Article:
Getting to Happy or Getting to Nowhere in a Hurry?
I was in college when I read my first Terry McMillan book. I was taking a course in African-American literature, and the last novel for the semester was Waiting to Exhale. I loved that book. When I finished reading it, I shared my copy with all my friends, and afterwards we spent hours discussing the book, wondering who among us would end up identifying most with which character (Savannah, Robin, Bernadine, Gloria -- I was almost always determined to be a Gloria, which bugged me at the time, because Gloria always seemed so stable and boring), and how these characters would eventually end up.
Fifteen years later, McMillan has published Getting to Happy, a sequel to that novel I loved so much back in college, and now we can finally see what has become of those ladies, their lives, and their loves. And while, as the title suggests, everyone is still working on themselves, trying to get to happy, nobody (except Gloria, who remains wonderfully stable and refreshingly boring) seems to be getting anywhere, really.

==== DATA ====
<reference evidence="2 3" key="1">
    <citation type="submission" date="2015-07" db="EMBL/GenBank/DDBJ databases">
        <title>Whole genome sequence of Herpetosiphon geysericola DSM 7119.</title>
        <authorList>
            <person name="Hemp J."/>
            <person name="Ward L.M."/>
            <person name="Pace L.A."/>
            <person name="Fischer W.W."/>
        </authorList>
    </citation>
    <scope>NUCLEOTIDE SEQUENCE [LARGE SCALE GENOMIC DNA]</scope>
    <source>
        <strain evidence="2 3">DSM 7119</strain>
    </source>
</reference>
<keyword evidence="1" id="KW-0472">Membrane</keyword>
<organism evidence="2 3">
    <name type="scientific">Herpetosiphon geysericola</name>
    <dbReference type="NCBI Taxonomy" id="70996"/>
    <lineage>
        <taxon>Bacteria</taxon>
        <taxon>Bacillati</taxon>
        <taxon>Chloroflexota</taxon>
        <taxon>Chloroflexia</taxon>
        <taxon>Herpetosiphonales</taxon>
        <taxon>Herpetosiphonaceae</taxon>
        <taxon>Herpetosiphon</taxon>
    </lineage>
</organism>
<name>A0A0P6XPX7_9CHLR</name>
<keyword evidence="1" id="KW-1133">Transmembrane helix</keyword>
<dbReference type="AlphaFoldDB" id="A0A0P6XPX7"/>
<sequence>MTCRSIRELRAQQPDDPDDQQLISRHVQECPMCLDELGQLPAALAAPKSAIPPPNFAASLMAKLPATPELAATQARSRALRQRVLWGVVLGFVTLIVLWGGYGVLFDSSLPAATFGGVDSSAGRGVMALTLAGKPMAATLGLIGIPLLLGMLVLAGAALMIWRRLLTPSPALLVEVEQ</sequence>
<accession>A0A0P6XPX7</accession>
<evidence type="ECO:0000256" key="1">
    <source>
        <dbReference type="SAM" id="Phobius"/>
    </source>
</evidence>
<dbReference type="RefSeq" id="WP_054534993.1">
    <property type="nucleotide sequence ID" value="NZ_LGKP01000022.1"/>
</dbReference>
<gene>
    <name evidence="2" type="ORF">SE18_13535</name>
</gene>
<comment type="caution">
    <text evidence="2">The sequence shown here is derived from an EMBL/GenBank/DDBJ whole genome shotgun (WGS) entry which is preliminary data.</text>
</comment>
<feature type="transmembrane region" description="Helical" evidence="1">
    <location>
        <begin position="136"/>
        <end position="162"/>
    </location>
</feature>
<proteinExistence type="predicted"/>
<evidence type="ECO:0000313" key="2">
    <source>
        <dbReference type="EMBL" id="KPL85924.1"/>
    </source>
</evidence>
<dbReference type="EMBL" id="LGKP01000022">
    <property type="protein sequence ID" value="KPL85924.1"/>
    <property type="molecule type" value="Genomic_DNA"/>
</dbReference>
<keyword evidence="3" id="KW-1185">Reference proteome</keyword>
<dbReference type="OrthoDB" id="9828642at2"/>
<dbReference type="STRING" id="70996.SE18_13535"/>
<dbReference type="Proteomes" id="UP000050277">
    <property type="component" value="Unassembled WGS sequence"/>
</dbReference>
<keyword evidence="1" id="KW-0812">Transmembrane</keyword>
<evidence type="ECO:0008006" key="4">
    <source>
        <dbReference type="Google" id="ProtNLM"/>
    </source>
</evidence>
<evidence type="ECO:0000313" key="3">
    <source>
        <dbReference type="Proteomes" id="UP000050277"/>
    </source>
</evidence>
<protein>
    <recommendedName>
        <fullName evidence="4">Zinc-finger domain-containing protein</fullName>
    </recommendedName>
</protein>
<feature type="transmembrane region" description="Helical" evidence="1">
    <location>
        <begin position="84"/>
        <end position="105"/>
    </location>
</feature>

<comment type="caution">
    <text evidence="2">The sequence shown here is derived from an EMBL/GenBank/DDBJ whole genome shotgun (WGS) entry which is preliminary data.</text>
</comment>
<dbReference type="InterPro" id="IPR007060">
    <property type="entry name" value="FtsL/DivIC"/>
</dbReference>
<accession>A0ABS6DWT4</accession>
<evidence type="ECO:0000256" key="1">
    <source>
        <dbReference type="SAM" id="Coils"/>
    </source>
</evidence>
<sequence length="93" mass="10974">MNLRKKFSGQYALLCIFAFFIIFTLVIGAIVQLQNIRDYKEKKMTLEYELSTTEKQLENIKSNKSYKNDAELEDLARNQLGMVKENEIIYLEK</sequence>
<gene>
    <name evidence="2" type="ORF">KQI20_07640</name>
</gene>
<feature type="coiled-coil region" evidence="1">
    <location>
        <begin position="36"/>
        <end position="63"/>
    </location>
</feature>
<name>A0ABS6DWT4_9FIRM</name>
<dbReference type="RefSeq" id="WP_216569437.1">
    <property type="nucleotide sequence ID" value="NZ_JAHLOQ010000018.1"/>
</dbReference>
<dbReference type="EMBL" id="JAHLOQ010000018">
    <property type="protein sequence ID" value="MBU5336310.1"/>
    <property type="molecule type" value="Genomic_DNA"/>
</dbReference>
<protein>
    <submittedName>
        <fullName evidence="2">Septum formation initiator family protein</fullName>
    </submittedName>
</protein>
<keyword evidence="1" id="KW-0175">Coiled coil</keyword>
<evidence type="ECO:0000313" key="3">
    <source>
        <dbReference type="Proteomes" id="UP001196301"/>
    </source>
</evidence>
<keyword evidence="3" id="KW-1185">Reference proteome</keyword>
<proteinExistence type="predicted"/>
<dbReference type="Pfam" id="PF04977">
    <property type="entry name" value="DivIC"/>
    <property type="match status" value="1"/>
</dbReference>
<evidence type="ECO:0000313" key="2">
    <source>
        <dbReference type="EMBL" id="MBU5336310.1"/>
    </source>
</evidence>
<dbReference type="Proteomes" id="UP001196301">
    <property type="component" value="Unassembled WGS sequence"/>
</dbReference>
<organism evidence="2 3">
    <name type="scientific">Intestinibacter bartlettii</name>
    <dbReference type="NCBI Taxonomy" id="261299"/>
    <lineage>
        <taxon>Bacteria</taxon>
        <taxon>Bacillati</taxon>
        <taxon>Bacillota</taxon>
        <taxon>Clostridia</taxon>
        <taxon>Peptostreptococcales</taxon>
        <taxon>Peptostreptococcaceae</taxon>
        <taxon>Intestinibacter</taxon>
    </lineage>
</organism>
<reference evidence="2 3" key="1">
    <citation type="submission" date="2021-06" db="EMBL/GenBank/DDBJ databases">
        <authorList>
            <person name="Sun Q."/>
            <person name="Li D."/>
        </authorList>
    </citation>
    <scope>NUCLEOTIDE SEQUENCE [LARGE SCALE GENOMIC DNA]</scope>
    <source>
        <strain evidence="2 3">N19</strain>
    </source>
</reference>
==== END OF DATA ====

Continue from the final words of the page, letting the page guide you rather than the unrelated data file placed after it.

It's weird, because the original novel seemed to be so full of promise. Despite what we had been told up until that point, life did not end at 30, or even beyond, and maybe things don't work out the way we expect them to, or even anywhere close, but if we learn to trust in ourselves and our true friends, we can make our way in the world well enough.
But this sequel seems to suggest otherwise: that making our way well enough is not good enough, and that there are no happy endings.
This strikes me as very unfortunate, because these characters deserve more than a just a fleeting bit of happiness. The losses that these women experience -- infidelity, insecurity, addiction, death -- are ones that are unfortunately not uncommon for any woman, in any stage of her life. But for these women to go through so much all at once seems unnecessarily cruel and almost unsettling. Like, really? Not one of these ladies could be allowed hang on to their happily ever after?
Of course, life is not a fairy tale, and McMillan writes "real life" as well as any other modern novelist. The dialogue and interactions between these characters is extremely realistic, not unlike looking in on one of my mother's high school reunions (because, now and fifteen years ago, these women are closer to my mother's age than they are to mine, and as they get older, the age difference seems more pronounced). But even still, I feel like there is something else there, some other force -- the author -- trying to give herself closure in her relationship to these characters, rather than her trying to give the characters themselves closure. As McMillan herself says in her Author's Note, "All four of [these ladies] got on my last nerve long after their shelf life." You can tell, in the way the storytelling ends without the story actually ending.